1)      Mutual assent is a “meeting of the minds.” The process by which parties reach this is generally in some form of negotiation, during which at some point, one party makes an offer and the other agrees to it (acceptance). An actual subjective (actual intention of a party rather than the party’s conduct) meeting of the minds is not necessary. Crts use an objective measure (conduct of the parties from perspective of a reasonable person). It doesn’t matter what the actual intention was, it is the apparent intention that he/she manifested to others that matters.
(a)   Ray v. Eurice –
(i)     Facts: Property owner sues building contractor for breach of contract for not building his home for the price estimated (or the specific spec’s) agreed upon in a contract. Contract was signed by Eurice who later claimed he did not read the attachments referenced in the contract.
(ii)   Rule: Absent fraud, duress or mutual mistake, one having the capacity to understand a written document who reads and signs it, or has it read to him and signs it, is bound by his signature in law.
(iii)Note: It is not important to determine when the contract was signed, just that it was signed.
 
III) Offer and Acceptance Bilateral (2 parties) Contracts
A)    Rules
1)      Offer Defined (R § 24)
(a)   An offer is the manifestation of willingness to enter into a bargain, so made as to justify another person in understanding that his assent to that bargain is invited and will conclude it.
2)      Formation in General (UCC § 2-204)
(a)   A contract for sale of goods may be made in any manner sufficient to show agreement, including conduct by both parties which recognizes the existence of such a contract.
(b)   An agreement sufficient to constitute a contract for sale may be found even though the moment of its making is undetermined.
(c)    Even though one or more terms are left open a contract for sale does not fail for indefiniteness if the parties have intended to make a contract and there is a reasonably certain basis for giving an appropriate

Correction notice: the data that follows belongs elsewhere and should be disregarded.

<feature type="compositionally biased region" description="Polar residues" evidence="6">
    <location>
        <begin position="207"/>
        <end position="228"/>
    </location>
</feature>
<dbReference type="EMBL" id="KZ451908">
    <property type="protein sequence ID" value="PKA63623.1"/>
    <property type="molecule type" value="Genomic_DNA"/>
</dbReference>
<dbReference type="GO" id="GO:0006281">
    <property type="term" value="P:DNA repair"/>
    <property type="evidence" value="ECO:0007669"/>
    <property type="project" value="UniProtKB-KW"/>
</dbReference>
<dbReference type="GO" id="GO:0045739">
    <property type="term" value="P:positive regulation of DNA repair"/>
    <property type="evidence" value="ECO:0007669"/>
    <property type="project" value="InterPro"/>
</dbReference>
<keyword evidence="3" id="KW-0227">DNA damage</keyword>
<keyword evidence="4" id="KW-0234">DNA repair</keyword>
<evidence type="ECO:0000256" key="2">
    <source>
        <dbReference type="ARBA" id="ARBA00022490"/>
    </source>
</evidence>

fused to accept the offer.
(b)   Rule: When an ad uses bait-and-switch tactics (misleading), then the ad is held to be an offer. The test of interpreting an offer is not what the party thought it was but what a reasonable person would have thought. Normally an enforceable contract does not arise from an offer contained in an advertisement.
3)      Normile v. Miller
(a)   Facts: D had real estate for sale. P’s made an offer (on the condition it was accepted by 5pm Aug. 5th 1980); D made a counteroffer (rejected original offer). P’s considered the offer, but their agent thought they rejected it and found another buyer, Plaintiff Segal. P Segal made an offer that D accepted on the 5th. After this, at 2 pm, the agent told P’s “You snooze, you lose; the property has been sold.” Prior to 5 pm, N&K had signed and initialed the counteroffer and put down the deposit.
(b)   Rule/Holding: If a seller rejects a purchase offer by making a counteroffer and the counteroffer is not accepted before receiving notice of the counteroffer’s revocation, then the prospective purchaser does not have the power to accept the counteroffer after.
4)      Harlow & Jones, Inc. v. Advance Steel Co. (this case deals with sale of goods {UCC applies})
(a)   Facts: Harlow agreed to sell D 1000 tons steel for shipment Sept-Oct 1974 per phone conversations. P mailed sales form confirming and same day placed order with 3rd party company; D never signed or returned sales form, and later mailed purchase order to P (with some minor revisions on shipping dates). This form wasn’t signed or returned either. D rejected last shipment, alleging it didn’t come in on time.
(b)   Rule/Holding: The court finds that an oral contract for the purchase of steel was formed before either party began sending or receiving written contract forms (during the week of phone convo’s). An agreement sufficient to constitute a contract for sale may be found even though the moment of its making is undetermined.
 
IV) Offer and Acceptance Unilateral Contracts
A)    Rules
1)      Option Contract Created by Part Performance or Tender (R § 45)
(a)   Where an offer invites an offeree to accept by rendering a performance and does not invite a promissory acceptance, an option contract is created when the offeree tenders or begins the invited performance or tenders a beginning of it.
(b)   The offeror’s duty of performance under any option contract so created is conditional on completion or tender of the invited performance in accordance with the terms of the offer.
2)      Formation in General (UCC § 2-204)
(a)   A contract for sale of goods may be made in any manner sufficient to show agreement, including conduct by both parties which recognizes the existence of such a contract.